I loved the red material Ash used and hopefully one day I might just find something made out of it!

So what else can you do at home?

SELF ESTEEM

  • Explore the gifts your child has. Talk to them about what they can do to make others happy and to show them how special they both are.
  • Look at how Ash felt shy and sad and explore times your child has felt like this.
  • How do friends make us feel good?

SUSTAINABILITY

  •  Ash made things herself out of one piece of material. Where do your clothes come from and who made them? Can you make the effort to buy more clothes from locally and ethically made sources?
  • Explore the Fashion revolution to see how you can be more aware of how your clothes were made, what they are made of and where they go once you have finished with them.

ART

  • Explore the techniques used by Fu (contrast between red and black/grey) and how this impacted the story. Create your own artwork using two contrasting colours.
  • Create your own print like the red material.

COMMUNITY

  • How can you play a bigger role in your community? Explore different groups or community days and how you can be a part of them so you know more people around you.

BUY FROM FISHPOND NOW – CLICK BELOW

Ash Dresses Her Friends

JOIN MY FACEBOOK GROUP FOR PARENTS AND TEACHERS WHERE WE EXPLORE BIG ISSUES AND HOW TO BEST TALK ABOUT THEM WITH KIDS.

https://www.facebook.com/groups/362368594250457/

Interview with Zanni Louise about creating Tiggy and the magic paintbrush.

This week I was lucky enough to interview Zanni Louise, author of 2018 CBCA shortlisted book Archie and the Bear, Too busy sleeping and now a wonderful new series called Tiggy and the Magic Paintbrush.

Zanni Louise_ credit Kate Nutt Photography

Zanni explains what inspired her to write this new series, the importance of friendship and how a magic paintbrush can lead to the development of self belief in those tough times.

Thank you Zanni!

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  1. What inspired you to write a series of books about a young girl with a magical paintbrush?

The stories evolved over a number of years. They began as stories about a girl called Wynn and a 3D printing machine, which Wynn used to print things to solve her problems. The idea initially came from a fun conversation with my daughter. Working with editors, though, I ended up ‘refreshing’ the name, and decided that it would be more practical to have a magical device she could take with her, and preferably keep secret.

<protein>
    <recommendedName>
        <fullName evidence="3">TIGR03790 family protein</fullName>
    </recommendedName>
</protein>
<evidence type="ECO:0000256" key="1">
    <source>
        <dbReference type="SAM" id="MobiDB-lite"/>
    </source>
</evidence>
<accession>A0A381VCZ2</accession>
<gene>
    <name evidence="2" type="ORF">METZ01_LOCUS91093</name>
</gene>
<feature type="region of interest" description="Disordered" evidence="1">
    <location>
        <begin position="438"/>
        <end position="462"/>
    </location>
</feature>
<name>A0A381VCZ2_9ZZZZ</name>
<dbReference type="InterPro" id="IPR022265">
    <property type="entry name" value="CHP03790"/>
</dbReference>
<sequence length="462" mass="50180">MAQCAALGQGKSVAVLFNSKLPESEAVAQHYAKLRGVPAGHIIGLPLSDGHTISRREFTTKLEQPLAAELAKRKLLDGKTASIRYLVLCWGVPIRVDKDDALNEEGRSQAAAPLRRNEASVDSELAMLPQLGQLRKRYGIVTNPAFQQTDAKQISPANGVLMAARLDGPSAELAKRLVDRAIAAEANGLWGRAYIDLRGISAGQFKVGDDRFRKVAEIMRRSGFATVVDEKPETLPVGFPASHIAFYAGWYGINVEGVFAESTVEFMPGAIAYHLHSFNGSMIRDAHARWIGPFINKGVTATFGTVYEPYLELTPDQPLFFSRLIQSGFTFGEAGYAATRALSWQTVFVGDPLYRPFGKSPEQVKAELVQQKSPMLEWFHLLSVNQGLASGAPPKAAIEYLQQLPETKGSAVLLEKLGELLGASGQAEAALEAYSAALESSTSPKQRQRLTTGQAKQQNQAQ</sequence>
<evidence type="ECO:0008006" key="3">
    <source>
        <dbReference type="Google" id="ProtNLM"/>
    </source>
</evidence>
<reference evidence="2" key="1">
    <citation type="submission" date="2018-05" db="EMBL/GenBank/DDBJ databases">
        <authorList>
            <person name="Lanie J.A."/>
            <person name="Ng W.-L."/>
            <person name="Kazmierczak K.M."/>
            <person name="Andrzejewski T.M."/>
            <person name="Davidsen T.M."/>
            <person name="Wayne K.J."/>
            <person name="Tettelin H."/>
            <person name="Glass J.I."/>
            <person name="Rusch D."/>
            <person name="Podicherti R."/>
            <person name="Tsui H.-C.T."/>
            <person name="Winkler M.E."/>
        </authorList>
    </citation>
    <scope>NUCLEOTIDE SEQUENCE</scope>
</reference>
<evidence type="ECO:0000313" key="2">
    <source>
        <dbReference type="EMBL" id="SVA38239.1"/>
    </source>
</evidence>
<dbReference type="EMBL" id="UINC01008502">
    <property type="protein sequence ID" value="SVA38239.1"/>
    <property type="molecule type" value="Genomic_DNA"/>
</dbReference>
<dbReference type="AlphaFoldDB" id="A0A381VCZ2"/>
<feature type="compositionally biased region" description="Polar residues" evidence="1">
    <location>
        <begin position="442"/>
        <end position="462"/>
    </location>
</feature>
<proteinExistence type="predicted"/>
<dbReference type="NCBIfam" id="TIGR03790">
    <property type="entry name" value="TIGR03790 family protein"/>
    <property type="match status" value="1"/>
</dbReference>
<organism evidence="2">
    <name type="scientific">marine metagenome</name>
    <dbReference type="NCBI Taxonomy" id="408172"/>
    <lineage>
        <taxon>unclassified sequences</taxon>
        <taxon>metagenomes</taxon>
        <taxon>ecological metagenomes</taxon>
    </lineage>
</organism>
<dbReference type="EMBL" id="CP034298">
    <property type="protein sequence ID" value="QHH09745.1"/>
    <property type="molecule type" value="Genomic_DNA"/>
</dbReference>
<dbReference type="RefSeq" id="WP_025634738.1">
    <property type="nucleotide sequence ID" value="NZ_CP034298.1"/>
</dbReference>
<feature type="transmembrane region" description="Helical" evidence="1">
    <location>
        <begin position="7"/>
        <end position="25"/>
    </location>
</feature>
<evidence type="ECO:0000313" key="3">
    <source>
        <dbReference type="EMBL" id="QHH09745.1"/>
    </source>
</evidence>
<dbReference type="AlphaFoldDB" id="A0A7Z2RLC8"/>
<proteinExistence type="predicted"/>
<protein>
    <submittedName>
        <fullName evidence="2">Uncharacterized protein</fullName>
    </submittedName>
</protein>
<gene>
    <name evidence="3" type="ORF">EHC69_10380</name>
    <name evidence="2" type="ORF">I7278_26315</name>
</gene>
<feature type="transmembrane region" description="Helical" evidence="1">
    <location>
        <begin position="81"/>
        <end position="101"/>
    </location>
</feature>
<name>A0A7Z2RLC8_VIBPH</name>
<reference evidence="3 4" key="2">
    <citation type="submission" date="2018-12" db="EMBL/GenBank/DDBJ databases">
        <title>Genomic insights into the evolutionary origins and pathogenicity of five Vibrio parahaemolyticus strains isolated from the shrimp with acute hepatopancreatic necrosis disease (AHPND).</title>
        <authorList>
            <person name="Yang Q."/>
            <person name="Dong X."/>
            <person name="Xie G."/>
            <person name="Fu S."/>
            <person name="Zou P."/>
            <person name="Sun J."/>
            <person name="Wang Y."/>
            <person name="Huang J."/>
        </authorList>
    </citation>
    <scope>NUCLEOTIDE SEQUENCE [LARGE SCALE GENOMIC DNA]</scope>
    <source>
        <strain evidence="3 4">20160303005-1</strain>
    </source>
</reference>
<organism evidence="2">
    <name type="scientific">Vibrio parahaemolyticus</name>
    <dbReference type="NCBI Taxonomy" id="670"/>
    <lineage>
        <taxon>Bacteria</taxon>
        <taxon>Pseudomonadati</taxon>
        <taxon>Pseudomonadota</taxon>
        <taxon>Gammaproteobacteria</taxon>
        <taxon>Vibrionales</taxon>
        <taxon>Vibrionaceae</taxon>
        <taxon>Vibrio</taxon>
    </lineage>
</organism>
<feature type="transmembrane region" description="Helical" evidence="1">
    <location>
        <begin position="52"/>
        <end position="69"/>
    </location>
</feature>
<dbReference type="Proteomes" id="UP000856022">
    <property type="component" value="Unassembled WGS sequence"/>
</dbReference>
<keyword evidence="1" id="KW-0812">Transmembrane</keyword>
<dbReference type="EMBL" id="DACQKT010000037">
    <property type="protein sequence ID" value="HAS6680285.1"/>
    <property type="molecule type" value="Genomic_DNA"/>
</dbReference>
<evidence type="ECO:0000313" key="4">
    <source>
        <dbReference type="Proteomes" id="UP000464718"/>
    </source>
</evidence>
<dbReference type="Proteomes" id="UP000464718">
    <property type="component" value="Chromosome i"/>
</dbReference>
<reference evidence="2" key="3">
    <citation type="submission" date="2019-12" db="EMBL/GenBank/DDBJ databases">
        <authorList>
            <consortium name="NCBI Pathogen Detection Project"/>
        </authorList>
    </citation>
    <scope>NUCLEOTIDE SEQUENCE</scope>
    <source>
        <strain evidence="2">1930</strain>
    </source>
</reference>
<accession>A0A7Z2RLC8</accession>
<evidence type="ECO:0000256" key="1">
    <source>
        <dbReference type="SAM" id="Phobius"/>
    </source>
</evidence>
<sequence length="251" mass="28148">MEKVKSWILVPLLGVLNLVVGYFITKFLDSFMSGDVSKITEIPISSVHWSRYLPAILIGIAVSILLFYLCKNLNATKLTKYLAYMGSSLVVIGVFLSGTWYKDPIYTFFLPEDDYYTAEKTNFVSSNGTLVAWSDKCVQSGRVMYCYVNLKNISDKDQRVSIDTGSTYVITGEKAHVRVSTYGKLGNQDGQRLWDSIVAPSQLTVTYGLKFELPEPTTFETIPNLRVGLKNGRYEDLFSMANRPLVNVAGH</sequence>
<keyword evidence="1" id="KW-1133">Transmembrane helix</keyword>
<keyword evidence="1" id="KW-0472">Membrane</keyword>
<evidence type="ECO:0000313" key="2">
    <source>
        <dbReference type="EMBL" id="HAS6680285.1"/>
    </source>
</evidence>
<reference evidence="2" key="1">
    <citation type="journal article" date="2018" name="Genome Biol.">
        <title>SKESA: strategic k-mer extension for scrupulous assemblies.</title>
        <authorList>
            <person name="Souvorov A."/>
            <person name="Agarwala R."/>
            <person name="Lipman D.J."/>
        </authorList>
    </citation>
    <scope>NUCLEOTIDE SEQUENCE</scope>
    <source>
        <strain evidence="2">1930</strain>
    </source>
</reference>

1. Why a magical paintbrush?

When brainstorming devices, my daughter rushed past me, hurriedly painting imaginary things in the air with her invisible paintbrush. A paintbrush is handy, portable, and small enough to hide. It also gives Tiggy scope for creativity, which is something I really like.

  1. Tiggy has two special friends at school, and in one of your picture books, Archie and the bear, friendship is focussed on too. How important is it that we have friends in our lives – at all ages?

Friendship is a big theme in my life, and inadvertently a big theme in all my stories. Everyone has a different version of friendship, and I guess I’m interested in exploring all these different forms.

  1. How do you see this book helping young children as they start early schooling or even when they change classes or schools?

The first book A School Day Smile was written because my daughter was at the cusp of starting school, and I was curious about about her emotional responses, and her strategies for coping with this big change. Tiggy is clearly nervous about her first day, but is trying to be brave. I think this is a common experience, and for kids reading this, they feel validated that these are normal experiences. Tiggy also attempts to use magic to make her feelings go away, going as far as changing who she is, so people will like her. But in the end, she has to come back to being comfortable with her Tiggy-ness. I think this is important for all of us.

  1. Tiggy’s paintbrush is a tool she can use but she also learns that she can cope without it. I think this is a really important aspect of the story – why did you feel the need to ensure when children read this that they knew how important it is to realise how wonderful they are and that they can get by without these magical tools?